Find out how your Access Point charges. Take the time to understand their model. Do they charge per message? On data consumed? The number or kilocharacters? Are their plans capped or uncapped? And look at their charging model for ongoing support. Be clear about what’s chargeable and what’s not. This will ensure you’re both on the same page and will reduce likelihood of conflict in the future. As well as the cost to you, ask your Access Point to provide you with a guide to work out the expected cost savings from eInvoicing. You can use this to set your expectations and to review the project once it’s been up and running for a while.


Finally, look at the support they offer. Does their support model work for you? Support is crucial when implementing eInvoicing so make sure you‘re fully aware of what is included. Having support in the country you operate in makes your eInvoicing implementation much easier. Ask provider how quickly they respond to enquiries from customers. MessageXchange is the first Peppol-certified eInvoicing Access Point provider in Australia.

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eInvoicing Access Points: Building your own vs outsourcing it

Access Points are vital to eInvoicing. But why are they so important? As part of the four-corner model, Access Points send and receive trade documents between two parties. Organisations who want to connect to the Peppol eInvoicing network need an Access Point. Access Points go through a certification process set by the Peppol framework. It sets out the standards and interoperability requirements for providers. Certification ensures providers have the capability and compatibility to function within the network, to help maintain reliability and stability of the network and manage risks that might damage the trust of the network. Businesses have two options when it comes to Access Points:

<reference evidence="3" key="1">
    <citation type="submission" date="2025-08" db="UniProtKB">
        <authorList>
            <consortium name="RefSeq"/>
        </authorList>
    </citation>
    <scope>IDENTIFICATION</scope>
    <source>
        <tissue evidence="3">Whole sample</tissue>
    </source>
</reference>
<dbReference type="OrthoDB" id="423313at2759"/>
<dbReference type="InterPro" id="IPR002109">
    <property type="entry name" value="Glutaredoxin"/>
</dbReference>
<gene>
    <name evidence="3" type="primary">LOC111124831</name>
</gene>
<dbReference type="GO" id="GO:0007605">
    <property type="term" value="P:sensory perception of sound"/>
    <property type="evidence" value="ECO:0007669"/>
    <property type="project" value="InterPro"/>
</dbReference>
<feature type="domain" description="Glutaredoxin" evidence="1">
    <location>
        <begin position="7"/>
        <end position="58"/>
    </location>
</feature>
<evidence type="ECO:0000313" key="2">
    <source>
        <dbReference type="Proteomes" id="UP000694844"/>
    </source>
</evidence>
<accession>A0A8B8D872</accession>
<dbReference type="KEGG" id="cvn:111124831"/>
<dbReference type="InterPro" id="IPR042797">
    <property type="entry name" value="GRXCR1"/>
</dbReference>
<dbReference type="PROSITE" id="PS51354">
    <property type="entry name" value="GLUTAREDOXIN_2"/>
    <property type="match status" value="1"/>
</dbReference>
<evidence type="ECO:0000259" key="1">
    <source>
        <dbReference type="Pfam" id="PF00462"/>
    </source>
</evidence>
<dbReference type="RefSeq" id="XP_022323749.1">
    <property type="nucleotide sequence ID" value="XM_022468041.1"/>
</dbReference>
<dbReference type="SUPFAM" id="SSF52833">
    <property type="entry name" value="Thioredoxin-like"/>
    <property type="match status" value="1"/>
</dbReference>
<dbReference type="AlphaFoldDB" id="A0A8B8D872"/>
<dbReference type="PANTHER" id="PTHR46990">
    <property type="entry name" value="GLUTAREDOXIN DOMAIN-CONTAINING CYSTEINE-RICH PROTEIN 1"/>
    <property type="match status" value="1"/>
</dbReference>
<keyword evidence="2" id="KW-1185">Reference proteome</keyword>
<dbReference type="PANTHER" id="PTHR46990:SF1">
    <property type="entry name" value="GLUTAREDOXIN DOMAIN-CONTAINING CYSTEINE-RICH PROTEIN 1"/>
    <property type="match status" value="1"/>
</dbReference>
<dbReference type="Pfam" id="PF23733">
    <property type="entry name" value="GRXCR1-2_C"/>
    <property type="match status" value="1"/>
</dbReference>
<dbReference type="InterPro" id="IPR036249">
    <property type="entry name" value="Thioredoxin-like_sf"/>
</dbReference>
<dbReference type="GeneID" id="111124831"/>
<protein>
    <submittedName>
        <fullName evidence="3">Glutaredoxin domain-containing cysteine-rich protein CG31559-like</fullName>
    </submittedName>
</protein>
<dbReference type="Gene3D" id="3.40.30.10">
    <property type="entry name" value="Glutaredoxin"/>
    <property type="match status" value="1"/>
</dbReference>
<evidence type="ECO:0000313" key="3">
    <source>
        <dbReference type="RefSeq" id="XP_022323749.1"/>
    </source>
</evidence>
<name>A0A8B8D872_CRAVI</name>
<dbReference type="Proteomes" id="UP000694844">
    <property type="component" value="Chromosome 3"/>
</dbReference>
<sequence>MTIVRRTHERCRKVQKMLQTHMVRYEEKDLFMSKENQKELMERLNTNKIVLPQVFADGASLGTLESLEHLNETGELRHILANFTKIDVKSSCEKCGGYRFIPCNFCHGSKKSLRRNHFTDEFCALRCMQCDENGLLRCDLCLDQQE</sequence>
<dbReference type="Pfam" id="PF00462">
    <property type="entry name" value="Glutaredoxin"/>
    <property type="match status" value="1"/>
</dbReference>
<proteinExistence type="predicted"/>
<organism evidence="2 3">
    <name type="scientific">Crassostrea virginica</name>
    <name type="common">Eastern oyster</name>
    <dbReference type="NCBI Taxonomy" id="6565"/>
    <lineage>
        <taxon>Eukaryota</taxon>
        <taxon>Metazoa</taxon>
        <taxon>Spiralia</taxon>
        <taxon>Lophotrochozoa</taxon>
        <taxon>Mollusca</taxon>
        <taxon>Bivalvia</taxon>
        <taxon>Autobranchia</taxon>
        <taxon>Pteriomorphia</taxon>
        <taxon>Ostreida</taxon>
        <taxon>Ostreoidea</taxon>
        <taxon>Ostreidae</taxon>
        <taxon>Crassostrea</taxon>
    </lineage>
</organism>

1. Choose to become an Access Point themselves by going through the certification process.
  2. Work with an Access Point service provider, such as MessageXchange, to connect you to the eInvoicing network.
In this blog we compare both options to help you decide what’s best for your organisation.

Cost and infrastructure

There are a number of costs and infrastructure requirements to become an Access Point. Costly hardware and infrastructure are one thing, but the associated maintenance costs are another substantial cost. There are also a number of compliance-related costs to become a Peppol-certified Access Point. Some include:
  • ensuring your software is compliant with Peppol requirements
  • security, which requires multiple controls, one of which is adherence to ISO 27001 or ASD/NZ ISM standards
  • adherence to messaging and e-delivery standards.
All these are required to obtain and maintain your Peppol certification. On top of this, Peppol charge a sign-up fee and an annual membership fee. When using an Access Point service provider, all the costs and requirements are covered by the provider, and the costs are often shared among all their clients. Overall, this makes it much less resource intensive and often much more cost effective.


Becoming an Access Point is a very time-consuming process. The Australian certification process looks like this:
  1. Comply with operational framework The operational framework is a set of standards used to enable access to the eInvoicing network. The framework is split into four areas:
    • Legislation and policy: Ensure you comply with the implementation guidance and governance of the local authority.
    • Organisational interoperability: Ensuring you are able to comply with all requirements for sending invoices (and adjustment invoices) and recipient created tax invoices. You must demonstrate you can connect with all corners within the four-corner model. Unique business identifier requirements need to be adhered to so businesses can be found. A business address needs to be established for all businesses to be able to send and receive documents.